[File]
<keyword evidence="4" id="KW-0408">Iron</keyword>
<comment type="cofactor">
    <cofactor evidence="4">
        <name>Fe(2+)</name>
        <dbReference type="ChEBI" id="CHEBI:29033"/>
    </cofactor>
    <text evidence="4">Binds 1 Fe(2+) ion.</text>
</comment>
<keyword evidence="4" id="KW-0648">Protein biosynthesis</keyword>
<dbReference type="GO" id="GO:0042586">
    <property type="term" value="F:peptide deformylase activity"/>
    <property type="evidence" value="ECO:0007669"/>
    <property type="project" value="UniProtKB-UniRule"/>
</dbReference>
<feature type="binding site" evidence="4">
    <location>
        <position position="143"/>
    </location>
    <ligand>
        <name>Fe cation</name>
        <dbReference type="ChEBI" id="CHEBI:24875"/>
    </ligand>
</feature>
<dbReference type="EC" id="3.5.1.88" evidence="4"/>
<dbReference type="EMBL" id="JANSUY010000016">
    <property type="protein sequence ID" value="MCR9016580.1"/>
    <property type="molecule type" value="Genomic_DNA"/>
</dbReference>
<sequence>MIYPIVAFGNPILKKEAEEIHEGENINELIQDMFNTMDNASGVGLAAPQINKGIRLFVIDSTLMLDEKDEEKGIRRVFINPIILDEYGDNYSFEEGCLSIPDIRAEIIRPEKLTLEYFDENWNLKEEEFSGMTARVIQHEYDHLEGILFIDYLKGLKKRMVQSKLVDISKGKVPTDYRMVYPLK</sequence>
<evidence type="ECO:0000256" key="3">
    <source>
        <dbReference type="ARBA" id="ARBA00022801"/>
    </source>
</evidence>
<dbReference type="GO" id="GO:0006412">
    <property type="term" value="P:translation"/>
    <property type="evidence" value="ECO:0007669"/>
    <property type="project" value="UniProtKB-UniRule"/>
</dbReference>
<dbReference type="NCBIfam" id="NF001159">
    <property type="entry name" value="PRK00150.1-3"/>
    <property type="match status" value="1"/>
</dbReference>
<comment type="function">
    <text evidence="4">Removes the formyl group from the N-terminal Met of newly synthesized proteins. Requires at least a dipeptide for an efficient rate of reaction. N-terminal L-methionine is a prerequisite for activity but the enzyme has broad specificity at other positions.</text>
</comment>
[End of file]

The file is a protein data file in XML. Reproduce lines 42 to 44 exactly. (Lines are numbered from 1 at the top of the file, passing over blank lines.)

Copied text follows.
    <property type="match status" value="1"/>
</dbReference>
<comment type="function">